Core Web Vital

Core Web Vital


core web vitals

Web Vitals is a set of metrics that help developers understand the user experience on a website. These metrics focus on the loading, interactivity, and visual stability of a page, and are designed to help developers identify and optimize the key performance bottlenecks on their site. The metrics are:

  • Largest Contentful Paint (LCP): Measures loading performance. It reports the render time of the largest image or text block visible within the viewport.
  • First Input Delay (FID): Measures interactivity. It reports the time from when a user first interacts with a page (i.e. when they click a link or button) to the time when the browser is able to respond to that interaction.
  • Cumulative Layout Shift (CLS): Measures visual stability. It reports the sum total of all individual layout shift scores for every unexpected layout shift that occurs during the entire lifespan of the page.

These metrics are important for providing a good user experience because they help you to understand how fast your pages load and become interactive, and how stable your layout is. Google has provided a library named web-vitals and it is a JavaScript library that helps you measure these Web Vitals and report them to various analytics providers.

By using these metrics you can get a better understanding of the user experience on your website, and make informed decisions about how to improve performance and stability.

Advantages of web vitals include:

  1. Improved user experience: Web vitals focus on metrics that are important to the user experience, such as load time and interactivity.
  2. Easy to measure: Web vitals can be easily measured using built-in browser APIs, making it simple for developers to track and improve performance.
  3. Search engine optimization: Improving web vitals can positively impact search engine ranking, as search engines use these metrics to evaluate the quality of a website.

Disadvantages of web vitals include:

  1. Limited scope: Web vitals only measure a subset of performance metrics, and do not provide a complete picture of a website’s performance.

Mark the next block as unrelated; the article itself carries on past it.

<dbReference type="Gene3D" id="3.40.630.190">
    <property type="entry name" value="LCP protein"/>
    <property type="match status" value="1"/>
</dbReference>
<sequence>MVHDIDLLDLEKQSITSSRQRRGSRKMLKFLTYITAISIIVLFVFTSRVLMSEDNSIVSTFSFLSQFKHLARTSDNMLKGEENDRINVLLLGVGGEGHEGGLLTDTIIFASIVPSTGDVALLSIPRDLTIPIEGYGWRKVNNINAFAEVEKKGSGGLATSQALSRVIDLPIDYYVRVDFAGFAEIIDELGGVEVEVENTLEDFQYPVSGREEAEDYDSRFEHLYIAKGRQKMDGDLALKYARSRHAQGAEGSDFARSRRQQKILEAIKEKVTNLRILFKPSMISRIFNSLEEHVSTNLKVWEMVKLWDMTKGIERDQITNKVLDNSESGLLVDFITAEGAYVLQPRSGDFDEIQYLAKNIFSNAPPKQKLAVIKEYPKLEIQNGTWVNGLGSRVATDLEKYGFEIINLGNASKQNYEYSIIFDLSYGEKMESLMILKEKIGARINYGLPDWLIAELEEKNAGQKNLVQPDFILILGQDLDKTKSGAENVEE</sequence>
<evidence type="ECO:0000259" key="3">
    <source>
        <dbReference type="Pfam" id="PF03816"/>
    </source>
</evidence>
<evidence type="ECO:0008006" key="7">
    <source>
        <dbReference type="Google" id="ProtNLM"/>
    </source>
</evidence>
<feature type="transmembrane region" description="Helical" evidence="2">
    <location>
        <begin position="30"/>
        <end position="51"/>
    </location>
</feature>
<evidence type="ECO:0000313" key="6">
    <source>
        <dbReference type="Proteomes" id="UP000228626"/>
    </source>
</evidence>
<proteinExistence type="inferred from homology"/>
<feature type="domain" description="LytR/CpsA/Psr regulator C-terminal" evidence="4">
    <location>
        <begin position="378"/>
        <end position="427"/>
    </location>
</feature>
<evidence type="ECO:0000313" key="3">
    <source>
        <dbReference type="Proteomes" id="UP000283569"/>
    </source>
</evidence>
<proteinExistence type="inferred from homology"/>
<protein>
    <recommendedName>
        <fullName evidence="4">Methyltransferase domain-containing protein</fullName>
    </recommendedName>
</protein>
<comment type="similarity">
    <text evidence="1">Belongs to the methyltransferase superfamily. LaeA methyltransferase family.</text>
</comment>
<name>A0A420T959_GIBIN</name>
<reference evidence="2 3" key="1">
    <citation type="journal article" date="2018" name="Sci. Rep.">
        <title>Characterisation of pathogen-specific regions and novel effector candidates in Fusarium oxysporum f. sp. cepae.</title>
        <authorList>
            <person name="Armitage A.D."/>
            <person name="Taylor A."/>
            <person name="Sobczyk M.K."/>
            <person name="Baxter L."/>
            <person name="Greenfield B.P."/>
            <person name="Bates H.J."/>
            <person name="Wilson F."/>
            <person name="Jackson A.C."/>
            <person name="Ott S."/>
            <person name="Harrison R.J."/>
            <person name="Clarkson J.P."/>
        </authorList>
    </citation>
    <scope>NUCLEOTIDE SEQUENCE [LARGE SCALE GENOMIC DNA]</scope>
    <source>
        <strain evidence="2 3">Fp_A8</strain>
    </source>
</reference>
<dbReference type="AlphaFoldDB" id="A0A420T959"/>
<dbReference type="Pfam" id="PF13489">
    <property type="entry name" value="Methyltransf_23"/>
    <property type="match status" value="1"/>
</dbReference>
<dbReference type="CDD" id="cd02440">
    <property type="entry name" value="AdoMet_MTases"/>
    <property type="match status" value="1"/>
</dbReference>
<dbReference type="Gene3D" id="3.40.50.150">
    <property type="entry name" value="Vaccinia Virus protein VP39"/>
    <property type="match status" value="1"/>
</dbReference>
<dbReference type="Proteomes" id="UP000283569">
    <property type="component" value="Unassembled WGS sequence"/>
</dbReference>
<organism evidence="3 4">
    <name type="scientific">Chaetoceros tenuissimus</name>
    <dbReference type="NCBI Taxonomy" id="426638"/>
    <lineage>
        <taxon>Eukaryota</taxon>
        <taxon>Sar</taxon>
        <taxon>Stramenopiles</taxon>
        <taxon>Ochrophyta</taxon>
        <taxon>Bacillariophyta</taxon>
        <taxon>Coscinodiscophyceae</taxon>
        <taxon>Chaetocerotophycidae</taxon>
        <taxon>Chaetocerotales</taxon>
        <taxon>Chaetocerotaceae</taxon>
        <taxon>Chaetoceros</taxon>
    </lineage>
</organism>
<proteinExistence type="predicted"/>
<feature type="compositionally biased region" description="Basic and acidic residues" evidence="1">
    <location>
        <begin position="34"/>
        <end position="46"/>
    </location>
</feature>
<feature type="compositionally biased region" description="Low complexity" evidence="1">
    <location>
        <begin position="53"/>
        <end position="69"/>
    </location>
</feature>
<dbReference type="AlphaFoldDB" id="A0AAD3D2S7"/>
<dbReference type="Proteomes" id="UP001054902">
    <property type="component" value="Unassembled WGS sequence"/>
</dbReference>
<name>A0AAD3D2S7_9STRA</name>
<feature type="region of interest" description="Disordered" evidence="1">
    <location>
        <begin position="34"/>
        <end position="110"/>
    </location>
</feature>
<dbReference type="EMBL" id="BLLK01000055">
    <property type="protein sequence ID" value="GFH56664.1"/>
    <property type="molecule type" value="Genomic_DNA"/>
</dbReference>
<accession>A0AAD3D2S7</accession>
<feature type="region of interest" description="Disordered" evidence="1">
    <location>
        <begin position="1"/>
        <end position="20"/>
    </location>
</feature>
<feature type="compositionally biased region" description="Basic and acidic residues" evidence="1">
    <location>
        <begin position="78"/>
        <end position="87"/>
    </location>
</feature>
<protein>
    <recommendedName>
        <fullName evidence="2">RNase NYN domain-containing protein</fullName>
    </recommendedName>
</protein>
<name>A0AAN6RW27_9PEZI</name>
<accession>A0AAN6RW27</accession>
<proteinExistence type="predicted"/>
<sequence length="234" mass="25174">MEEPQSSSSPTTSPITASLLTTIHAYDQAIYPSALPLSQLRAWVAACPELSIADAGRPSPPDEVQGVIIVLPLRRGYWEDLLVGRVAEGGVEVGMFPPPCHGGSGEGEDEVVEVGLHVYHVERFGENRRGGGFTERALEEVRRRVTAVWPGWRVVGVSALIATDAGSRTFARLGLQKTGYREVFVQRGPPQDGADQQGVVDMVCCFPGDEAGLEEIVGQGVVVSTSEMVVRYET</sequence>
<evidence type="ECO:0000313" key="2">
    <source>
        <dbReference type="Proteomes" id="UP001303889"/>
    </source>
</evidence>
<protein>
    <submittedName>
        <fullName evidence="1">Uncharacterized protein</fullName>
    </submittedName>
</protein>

2. Complexity: Understanding and optimizing web vitals can be complex and time-consuming, especially for developers without a background in performance optimization.
  3. Limited browser support: Some web vitals may not be available on all browsers, which can make it difficult to get a consistent measurement of performance across different browsers.

Some key features of web vitals include:

  1. Speed: Web vitals measure the time it takes for a website to load and become interactive. This includes metrics such as First Contentful Paint (FCP) and Time to Interactive (TTI).
  2. Responsiveness: Web vitals measure how well a website responds to user input. This includes metrics such as First Input Delay (FID) and Total Blocking Time (TBT).
  3. Visual stability: Web vitals measure how stable a website’s layout is. This includes metrics such as Cumulative Layout Shift (CLS).
  4. Cross-browser compatibility: Web vitals can be measured on different browsers to ensure consistent performance across all devices.
  5. Integration: Web vitals can be integrated with web development tools, such as Lighthouse and Chrome DevTools, for easy analysis and optimization.
  6. Standardization: Web vitals are an open standard, which means that they are supported by all major browsers and can be easily integrated into any website.
  7. Continuous measurement: Web vitals are continuously updated with new metrics and best practices, which helps to keep websites up to date with the latest web performance standards.

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